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But Payson didn't get personally involved in the racing business until he married Virginia Kraft in 1977. She was a SPORTS ILLUSTRATED associate editor, and they met while she was on assignment at his 16,000-acre ranch in Florida. "I went down to do a story about turkey shooting," she says. "I spent a long weekend with Charlie and his four shooting friends. I decided, having observed him that weekend, that he was considerably more interesting than turkey-shooting."
The Payson fortune is estimated at $125 million, and the stable's business manager, Gerald Shanley, says that Charles and Virginia have invested about $20 million in the business in the last five years. They bought and expanded a thoroughbred training center now called Pay-son Park, in Florida, with 750 acres and 565 stalls. When they couldn't get stalls at Saratoga one summer, they bought a tract of land adjoining the racetrack and built their own 15-stall barn. "It took only 14 days," Virginia says. They have also been busy acquiring bloodstock, buying yearlings and building up a band of broodmares, which now numbers 35.
"In 1980, when we got into this, I told my husband, 'In five years I'll give you a Derby-quality horse,' " Virginia says.
With Carr de Naskra, the Paysons came to the Travers a year ahead of schedule. They didn't race him as a 2-year-old. "We gave him some time to develop," says their trainer, Richard Lundy. Carr de Naskra broke his maiden in his first start at Hialeah on Feb. 11, and two weeks later he sizzled through seven furlongs in 1:21[2/5] to win an allowance race by 3� lengths, looking as if he could be any kind of horse. Which made his third start, a fifth-place in the Fountain of Youth at Gulfstream, all the more disappointing. "He bucked his shins and so we gave him some time off," Lundy says.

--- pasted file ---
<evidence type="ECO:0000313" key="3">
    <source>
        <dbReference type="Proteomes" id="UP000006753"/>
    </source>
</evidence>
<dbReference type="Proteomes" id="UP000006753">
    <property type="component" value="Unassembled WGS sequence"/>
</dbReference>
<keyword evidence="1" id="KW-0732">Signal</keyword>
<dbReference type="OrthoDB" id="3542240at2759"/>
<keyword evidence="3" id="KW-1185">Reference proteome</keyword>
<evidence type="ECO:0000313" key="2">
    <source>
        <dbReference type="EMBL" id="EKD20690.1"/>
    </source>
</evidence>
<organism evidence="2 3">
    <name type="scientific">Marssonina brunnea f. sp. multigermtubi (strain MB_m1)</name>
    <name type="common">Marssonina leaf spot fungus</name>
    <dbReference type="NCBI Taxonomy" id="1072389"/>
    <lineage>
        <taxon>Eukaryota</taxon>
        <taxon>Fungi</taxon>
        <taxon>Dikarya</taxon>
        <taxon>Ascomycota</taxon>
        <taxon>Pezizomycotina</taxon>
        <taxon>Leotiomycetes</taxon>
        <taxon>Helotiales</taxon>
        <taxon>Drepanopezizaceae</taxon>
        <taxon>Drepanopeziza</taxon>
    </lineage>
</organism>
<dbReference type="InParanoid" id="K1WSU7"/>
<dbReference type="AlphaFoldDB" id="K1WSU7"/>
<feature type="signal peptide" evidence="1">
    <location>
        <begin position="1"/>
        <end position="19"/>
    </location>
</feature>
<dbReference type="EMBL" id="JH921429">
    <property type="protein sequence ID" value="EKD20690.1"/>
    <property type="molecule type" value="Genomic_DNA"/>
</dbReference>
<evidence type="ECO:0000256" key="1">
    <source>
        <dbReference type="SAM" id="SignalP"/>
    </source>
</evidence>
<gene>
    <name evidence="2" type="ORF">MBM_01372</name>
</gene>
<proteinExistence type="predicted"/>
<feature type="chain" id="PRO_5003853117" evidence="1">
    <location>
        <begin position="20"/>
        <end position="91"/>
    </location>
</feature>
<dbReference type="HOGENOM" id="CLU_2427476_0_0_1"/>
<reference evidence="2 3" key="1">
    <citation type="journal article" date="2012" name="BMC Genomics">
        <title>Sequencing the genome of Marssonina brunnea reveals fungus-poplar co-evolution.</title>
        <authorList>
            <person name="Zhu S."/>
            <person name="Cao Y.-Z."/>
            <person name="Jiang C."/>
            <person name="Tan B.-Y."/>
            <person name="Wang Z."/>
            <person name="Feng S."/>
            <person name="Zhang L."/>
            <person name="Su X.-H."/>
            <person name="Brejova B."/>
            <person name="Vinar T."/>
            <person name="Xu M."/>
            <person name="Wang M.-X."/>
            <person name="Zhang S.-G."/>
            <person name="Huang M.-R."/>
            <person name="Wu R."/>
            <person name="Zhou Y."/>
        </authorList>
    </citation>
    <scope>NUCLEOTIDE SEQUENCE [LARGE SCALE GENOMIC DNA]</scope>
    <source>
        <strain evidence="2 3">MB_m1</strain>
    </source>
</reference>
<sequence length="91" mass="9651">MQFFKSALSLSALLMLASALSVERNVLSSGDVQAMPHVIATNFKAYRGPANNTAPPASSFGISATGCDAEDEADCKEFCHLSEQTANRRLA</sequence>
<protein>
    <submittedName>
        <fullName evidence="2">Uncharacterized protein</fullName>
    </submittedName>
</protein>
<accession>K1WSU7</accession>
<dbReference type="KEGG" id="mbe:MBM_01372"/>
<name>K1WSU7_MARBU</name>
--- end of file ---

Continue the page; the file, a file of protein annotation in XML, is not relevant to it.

Carr de Naskra came bouncing back in May, winning an allowance race at Belmont by 4� lengths. After a dull fourth in the Colin at Belmont on June 9, he ran a smashing second to Big Pistol, a multiple stakes winner, in the Governor's Cup Handicap at Bowie. A month later, Carr de Naskra crushed nine other 3-year-olds in the 1?-mile Jim Dandy at Saratoga, winning by 12� lengths. That set him up for the Travers.
"I couldn't have him any better than he is right now," Lundy said. "He's full of run and dead fit, and that's how you like to come up to a big one." Hoisting Pincay aboard, he gave the rider his head. "You don't have to be on the lead," Lundy told Pincay. "You come out of the gate and ride it the way you feel."
Carr de Naskra, fourth on the inside most of the way, stalked the pace-setting Big Pistol all the way to the stretch, with Pincay simply waiting for a place to say go. As Big Pistol faded and Track Barron jumped to the lead at the top of the stretch, Pincay was trapped. "I was praying for a place to go," he says. He found it as they drove past the eighth pole. Pincay asked and Carr de Naskra answered. Day and Pine Circle looked as though they wanted to win, breaking past Track Barron along the rail, but Carr de Naskra quickly grabbed the lead and held on to the wire.
"It was a fabulous ride," Virginia told Pincay, kissing the jockey in the winner's circle. "It's just incredible. We won the Travers!"